Event feels like home for champ
Thompson always spends Kingsmill week with mother
WILLIAMSBURG — For Lexi Thompson, the Kingsmill Championship is more than just another stop on the LPGA Tour. Each year, the event doubles as a mother-daughter week for her and her mother, Judy. Thompson, who is No. 3 in the Rolex Women’s World Golf Rankings, doesn’t bring other family members with her to the event. It’s just mother and daughter.
“She just absolutely loves this tournament,” Thompson said after her pro-am round on Wednesday. “She’s come here for years now. And we rent a condo, five, 10 minutes away, and she cooks for me every night.”
The arrangement seems to be a great one for Thompson. The 23-yearold Coral Gables, Fla., native has finished in the top 10 in each of her past four starts at Kingsmill, and won the event last year with a tournament-record score of 20-under 264.
This year, she’ll try to become the event’s first backto-back winner.
“It’s an event that we really look forward to,” Thompson said.
Thompson’s menu this week, courtesy of her mother, will feature a bit of everything. Judy made homemade meatballs, and they usually have pasta one night, too.
“She’s a great cook, anything that she cooks,” Thompson said.
Having the support of her mother means a lot to Thompson. Perhaps even more so this year. Not long after last year’s tournament, she found out that her mother had uterine cancer.
“She was going through it here, but she didn’t tell me,” Thompson said. “So I found out a little bit after. And it was rough. She’s a breast cancer survivor as well.”
This year, Judy arrived at Kingsmill cleared of the cancer. Thompson said in an interview Tuesday that her mother just got her CT scan a few weeks ago.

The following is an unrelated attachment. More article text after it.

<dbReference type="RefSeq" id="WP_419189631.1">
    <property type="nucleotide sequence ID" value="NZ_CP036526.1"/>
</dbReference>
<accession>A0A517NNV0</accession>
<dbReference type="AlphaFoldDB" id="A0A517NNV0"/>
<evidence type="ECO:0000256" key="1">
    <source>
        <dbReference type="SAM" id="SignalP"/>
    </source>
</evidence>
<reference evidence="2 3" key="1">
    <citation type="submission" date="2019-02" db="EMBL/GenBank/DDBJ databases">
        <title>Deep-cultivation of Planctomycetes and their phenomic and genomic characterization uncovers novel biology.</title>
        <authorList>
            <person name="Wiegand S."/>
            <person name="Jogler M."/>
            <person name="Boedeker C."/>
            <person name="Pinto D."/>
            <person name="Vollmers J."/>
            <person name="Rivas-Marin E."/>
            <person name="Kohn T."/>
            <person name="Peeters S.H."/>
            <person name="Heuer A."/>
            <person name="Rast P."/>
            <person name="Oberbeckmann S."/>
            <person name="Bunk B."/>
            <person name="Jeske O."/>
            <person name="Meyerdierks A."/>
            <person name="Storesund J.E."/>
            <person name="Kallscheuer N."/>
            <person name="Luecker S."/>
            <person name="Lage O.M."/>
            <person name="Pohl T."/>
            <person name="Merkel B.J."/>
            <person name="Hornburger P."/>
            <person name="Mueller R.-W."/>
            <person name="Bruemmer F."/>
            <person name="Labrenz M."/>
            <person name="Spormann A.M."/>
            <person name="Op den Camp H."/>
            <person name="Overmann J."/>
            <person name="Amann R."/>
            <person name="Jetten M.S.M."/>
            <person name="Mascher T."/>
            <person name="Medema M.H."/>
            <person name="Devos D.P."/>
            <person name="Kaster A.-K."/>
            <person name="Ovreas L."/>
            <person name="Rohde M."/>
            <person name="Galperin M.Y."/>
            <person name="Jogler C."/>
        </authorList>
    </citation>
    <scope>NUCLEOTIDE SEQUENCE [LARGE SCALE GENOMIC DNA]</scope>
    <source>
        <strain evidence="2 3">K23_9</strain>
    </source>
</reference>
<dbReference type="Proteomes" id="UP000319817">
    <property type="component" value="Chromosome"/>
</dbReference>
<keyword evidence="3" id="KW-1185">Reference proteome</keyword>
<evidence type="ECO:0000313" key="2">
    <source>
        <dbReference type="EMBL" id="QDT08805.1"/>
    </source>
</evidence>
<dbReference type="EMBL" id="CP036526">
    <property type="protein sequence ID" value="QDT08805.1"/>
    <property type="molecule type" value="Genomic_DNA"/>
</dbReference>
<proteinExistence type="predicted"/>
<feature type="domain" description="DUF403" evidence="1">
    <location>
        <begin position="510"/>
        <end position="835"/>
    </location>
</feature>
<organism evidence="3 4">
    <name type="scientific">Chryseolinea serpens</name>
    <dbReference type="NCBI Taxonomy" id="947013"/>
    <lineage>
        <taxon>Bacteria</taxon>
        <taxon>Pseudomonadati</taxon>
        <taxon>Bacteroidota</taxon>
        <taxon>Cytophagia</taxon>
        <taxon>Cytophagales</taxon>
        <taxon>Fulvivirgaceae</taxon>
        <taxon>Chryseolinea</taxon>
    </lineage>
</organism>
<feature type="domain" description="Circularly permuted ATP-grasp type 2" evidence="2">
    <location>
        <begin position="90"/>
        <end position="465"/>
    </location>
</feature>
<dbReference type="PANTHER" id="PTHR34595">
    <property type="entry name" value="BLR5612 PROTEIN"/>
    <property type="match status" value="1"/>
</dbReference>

“It’s a huge relief,” Thompson said. “She’s my best friend, so just to have her here again this year, supporting me and always there for me to say that she loves me, that’s all I need.”
This year’s tournament, played on Kingsmill’s River Course, is expected to be a wet one. Rain is in the forecast each day. It also rained Wednesday.
Danielle Kang, who placed fourth in last year’s Kingsmill Championship, said the course drains well.
“So I think the golf course will hold up perfectly fine,” she said.
But rain can bring with it a change in approach.
Natalie Gulbis said this week will require patience because of potential delays.
“The golf course is going to play quite a bit longer,” she said. “Some of the strategy with paying attention to where greens are going to release, and where maybe you’re going to have targets off the tee. All that changes because you’re not going to have the release and the roll-out.
“The course does drain well, but based on how much rain, it can definitely change significantly.”
Brooke Henderson, who tied for 14th here last year, said the rain will make the greens hold a bit better and maybe play a bit slower.
“Which might make a lot more birdies a lot more possible,” she said.
For Thompson, a victory would be her first of the season and the 10th of her career.
With her mother backing her, she’ll be hoping for less rain and more shine in her title defense.
“I’ve been playing well,” she said. “It’s just a matter of time before everything falls together for me.”